Legislators Hail Local Earmarks in State Budget

YOUNGSTOWN, Ohio – State legislators touted their success Friday in securing $4.6 million for local initiatives – and the bipartisan effort they credited for that success – in the newly approved state budget.

The two-year operating budget Gov. Mike DeWine signed into law Thursday provides $2 million for dam removal and other work related to the Mahoning River; $1 million each for America Makes and the Mahoning Valley Innovation and Commercialization Center and $600,000 for the Eastern Ohio Military Affairs Commission’s efforts to support local military assets.

The appropriations represented “tangible proof” that the assembled legislators are working hard for local constituents, said state Sen. Michael Rulli, R-33 Salem.

Rulli was among the six state legislators who joined James Dignan, president and CEO of the Youngstown/Warren Regional Chamber, at the Stambaugh Auditorium for a news conference to discuss the state budget and the local projects that received funding.

Addressing the Mahoning River was one of the early priorities identified in discussions with Dignan and representatives of other local agencies, Rulli said. The budget includes $1.5 million to remove low-head dams in the river and another $500,000 for a feasibility study and implementation plan for the Mahoning River Water Trail initiative.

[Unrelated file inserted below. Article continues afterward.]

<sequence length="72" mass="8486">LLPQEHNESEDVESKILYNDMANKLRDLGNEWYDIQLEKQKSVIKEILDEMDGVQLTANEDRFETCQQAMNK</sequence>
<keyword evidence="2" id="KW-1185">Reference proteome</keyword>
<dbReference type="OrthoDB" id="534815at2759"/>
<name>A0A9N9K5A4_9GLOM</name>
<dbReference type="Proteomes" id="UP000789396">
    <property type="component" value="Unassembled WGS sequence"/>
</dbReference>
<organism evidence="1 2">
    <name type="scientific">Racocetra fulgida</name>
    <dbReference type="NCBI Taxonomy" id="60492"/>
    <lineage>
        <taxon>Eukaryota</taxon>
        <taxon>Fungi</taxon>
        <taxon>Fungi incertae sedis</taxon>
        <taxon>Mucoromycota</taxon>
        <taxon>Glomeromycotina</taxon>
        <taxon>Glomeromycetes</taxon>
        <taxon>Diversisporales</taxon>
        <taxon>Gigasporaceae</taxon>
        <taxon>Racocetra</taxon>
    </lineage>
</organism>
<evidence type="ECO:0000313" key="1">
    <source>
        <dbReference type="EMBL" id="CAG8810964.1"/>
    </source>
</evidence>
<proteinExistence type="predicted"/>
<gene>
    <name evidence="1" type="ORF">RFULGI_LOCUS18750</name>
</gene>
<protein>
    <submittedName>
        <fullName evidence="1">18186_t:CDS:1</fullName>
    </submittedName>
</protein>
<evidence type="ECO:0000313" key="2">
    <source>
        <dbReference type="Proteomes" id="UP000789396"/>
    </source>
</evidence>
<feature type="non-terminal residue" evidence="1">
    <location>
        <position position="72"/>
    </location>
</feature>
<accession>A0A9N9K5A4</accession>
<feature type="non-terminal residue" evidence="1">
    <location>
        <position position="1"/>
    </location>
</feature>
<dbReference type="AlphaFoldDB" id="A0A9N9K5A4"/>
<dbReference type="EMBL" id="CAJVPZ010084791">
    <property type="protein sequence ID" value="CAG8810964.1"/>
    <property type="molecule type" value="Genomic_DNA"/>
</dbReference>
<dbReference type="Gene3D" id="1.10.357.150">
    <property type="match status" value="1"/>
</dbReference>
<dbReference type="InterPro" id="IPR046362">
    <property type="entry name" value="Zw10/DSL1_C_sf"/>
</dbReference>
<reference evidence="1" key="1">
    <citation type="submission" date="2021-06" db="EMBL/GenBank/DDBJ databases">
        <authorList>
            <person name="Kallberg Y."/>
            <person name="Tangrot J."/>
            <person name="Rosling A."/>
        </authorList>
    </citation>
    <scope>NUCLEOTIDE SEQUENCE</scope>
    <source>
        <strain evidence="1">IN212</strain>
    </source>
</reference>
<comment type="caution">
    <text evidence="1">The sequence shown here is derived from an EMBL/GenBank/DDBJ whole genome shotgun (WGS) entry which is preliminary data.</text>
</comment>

Once the dams and the heavy sediment are removed, the river largely heals itself, Rulli said. 

“It’s all part of the greater thought process of how we strategically make our community a better place,” Dignan said. The river is why people and industry came to this area originally, but for the past five decades the community has turned it back on the river. 

“As the community looks forward to grow again, we’re going to turn back toward the river,” he said.  

The $1.5 million would be used to leverage other monies to assist with the removal of up to three dams in the river near Warren, said James Kinnick, executive director of Eastgate Regional Council of Governments. 

Work on removing a dam in Lowellville has started and funding is in place to remove a dam in Struthers, he continued. Eastgate has secured $3 million for removal of three dams in Youngstown, about half of what is needed, and the agency is seeking another $3 million from the Ohio Environmental Protection Agency.